By 1996, Lukashenko was proposing constitutional amendments to extend his term in office and expand his power. Parliament would not approve a referendum on it, instead proposing impeachment. “I will not give up the reins of power,” Lukashenko vowed in response. And he hasn’t.
Lukashenko has held on to his position by quashing opposition, suppressing nonstate media, interfering with elections, and otherwise denying civil liberties and political freedom to Belarusians.”
“Biden’s words of support for the protesters—some of whom waved American flags as they demanded “libertad”—are nice. Actions would be better. And there is plenty the U.S. could, and should, do to aid Cubans in their fight against authoritarian communism.
For starters, Congress could lift the 59-year-old U.S. trade embargo against the island country.
Some leftists blame the embargo for impoverishing Cuba, but this is misdirection. Communism has destroyed Cuba’s once-prosperous economy. Still, the trade embargo, in place since 1962, has plainly failed to accomplish its primary goal of toppling the Cuban regime. If anything, it has helped to strengthen it by giving former President Fidel Castro and his successors a way to deflect blame for communism’s failures—a strategy that Cuban President Miguel Díaz-Canel also deployed during the initial wave of protests in July.
From America’s perspective, what has the embargo accomplished? That it remains in place nearly three decades after the fall of the Soviet Union suggests that America has failed to learn the primary lesson of the Cold War: Economic development is the best weapon to aim at communism.”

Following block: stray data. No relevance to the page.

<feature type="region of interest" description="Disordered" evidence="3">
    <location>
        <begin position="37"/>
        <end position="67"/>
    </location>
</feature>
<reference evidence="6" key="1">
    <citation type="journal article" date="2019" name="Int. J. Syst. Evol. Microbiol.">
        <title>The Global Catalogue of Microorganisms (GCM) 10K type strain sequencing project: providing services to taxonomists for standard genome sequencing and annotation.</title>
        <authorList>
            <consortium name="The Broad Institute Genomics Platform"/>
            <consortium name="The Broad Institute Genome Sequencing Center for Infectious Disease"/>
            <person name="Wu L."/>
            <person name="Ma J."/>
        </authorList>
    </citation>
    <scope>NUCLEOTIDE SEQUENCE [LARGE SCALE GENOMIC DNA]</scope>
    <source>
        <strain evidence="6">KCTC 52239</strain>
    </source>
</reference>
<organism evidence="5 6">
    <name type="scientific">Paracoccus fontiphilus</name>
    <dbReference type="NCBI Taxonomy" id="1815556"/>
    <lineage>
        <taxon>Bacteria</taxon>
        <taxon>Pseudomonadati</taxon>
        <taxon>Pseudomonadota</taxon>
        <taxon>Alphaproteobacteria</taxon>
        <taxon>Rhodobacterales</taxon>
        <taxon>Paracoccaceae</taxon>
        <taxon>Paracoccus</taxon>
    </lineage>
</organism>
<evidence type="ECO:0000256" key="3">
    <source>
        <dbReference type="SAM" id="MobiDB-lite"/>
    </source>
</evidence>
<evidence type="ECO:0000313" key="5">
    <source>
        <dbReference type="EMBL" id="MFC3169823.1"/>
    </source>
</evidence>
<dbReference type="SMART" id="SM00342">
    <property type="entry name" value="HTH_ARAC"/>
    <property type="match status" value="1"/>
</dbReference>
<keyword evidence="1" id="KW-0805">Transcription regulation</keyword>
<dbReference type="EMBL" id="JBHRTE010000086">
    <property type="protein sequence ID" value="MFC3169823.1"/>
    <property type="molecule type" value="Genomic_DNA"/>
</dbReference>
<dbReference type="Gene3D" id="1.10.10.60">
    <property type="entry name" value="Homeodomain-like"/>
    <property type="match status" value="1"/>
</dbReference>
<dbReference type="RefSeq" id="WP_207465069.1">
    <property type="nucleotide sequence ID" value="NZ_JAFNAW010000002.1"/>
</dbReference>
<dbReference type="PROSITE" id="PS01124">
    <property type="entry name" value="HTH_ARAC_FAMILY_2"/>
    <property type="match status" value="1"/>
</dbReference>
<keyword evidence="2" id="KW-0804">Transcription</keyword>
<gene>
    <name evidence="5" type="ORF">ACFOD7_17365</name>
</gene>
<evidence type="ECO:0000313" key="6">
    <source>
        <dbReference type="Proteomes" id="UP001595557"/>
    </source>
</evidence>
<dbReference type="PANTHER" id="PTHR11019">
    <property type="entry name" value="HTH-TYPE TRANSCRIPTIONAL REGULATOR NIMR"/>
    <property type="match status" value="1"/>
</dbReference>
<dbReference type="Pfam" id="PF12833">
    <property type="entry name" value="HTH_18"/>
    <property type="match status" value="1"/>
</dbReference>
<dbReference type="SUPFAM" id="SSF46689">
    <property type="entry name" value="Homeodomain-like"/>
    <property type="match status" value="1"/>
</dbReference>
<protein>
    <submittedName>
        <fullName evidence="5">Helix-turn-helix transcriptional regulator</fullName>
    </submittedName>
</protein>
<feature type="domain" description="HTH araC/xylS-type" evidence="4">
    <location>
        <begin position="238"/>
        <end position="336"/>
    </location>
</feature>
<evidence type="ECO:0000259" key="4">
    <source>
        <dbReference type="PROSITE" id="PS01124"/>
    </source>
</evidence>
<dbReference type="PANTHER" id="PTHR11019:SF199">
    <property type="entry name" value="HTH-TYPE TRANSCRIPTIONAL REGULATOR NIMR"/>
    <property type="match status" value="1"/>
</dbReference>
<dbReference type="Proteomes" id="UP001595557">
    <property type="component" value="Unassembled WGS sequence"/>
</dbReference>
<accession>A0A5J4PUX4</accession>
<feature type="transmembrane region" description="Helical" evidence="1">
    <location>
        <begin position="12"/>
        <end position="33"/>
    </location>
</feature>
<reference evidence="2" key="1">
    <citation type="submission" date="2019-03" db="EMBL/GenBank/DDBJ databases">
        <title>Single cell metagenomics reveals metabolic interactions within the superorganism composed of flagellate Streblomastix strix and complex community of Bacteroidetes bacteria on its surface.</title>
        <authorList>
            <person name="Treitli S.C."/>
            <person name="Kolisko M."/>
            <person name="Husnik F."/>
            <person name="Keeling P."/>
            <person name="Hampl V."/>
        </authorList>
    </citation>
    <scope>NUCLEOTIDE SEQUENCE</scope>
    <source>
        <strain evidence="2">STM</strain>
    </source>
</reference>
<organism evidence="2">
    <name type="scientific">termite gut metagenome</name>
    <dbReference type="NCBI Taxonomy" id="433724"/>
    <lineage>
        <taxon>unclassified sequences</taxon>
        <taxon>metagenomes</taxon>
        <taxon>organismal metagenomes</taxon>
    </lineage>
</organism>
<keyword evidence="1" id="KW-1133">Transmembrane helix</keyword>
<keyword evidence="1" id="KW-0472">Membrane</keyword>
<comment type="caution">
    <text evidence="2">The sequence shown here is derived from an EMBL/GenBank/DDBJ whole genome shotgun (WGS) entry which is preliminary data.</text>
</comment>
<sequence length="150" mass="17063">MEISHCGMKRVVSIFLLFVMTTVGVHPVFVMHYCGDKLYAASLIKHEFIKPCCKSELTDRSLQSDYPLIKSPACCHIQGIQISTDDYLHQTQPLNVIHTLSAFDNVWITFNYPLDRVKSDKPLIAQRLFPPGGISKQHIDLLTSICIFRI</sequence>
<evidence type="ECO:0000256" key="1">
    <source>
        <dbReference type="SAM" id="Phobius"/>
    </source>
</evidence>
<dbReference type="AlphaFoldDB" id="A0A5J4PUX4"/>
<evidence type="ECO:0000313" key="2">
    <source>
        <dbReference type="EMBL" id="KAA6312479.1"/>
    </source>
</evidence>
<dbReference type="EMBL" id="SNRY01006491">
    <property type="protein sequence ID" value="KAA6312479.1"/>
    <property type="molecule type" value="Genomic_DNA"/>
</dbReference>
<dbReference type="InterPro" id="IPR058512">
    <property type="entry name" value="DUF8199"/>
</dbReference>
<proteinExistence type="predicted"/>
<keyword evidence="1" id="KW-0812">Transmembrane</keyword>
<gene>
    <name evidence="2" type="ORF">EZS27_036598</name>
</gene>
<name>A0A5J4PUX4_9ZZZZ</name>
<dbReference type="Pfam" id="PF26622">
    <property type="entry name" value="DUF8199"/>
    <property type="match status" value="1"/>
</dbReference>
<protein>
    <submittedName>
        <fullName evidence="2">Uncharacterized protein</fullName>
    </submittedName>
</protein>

“where is the evidence that disengagement is working? Demanding political reforms before economic changes is exactly backward—and again ignores the lessons of the Cold War.
Economic freedom is the key to other kinds of freedom. Consider what happened when the Obama administration loosened some of the rules on American travel to Cuba as part of an effort to reestablish diplomatic relations. Even with the trade embargo still in place, that slight policy change induced then–Cuban President Raul Castro to relax state controls on private commerce. While accurate figures on Cuba’s economy are understandably difficult to come by, a 2017 Brookings Institution report estimated that “the number of authorized self-employed people (cuentapropistas) rose from some 150,000 in 2008 to about 580,000 in 2017.”
Increasing entrepreneurship reduces Cubans’ reliance on the Communist state. And when people are allowed a little freedom, they tend to want more of it. ”
“calls for the White House to allow private companies to beam internet service into Cuba to circumvent the government’s blackout and help protesters organize. Technologically, this is possible: Balloons anchored miles offshore could broadcast mobile internet signals into Cuba. The same tech was deployed near Puerto Rico after two devastating hurricanes crippled the island’s digital infrastructure in 2017.
Even if Biden does nothing more than re-instate Obama’s travel and economic policies and call on Congress to end the failed trade embargo, it would signal to the Cuban people—and to the country’s potential future leaders—that the United States recognizes trade and tourism as vital economic and political lifelines for the island’s long-suffering residents. It also would remove the biggest excuse that Cuba’s government uses to distract people from the failings of communism.”
“On Sunday, July 11, thousands of Cubans in dozens of cities around the island nation took to the streets to protest the country’s communist dictatorship and persistent shortages in food, energy, and medicine, all of which have been made worse by the pandemic.
The demonstrations have been enabled by social media and the internet, which only came to Cuba in a big way in late 2018, when President Miguel Diaz-Canel allowed citizens access to the internet on their cellphones.”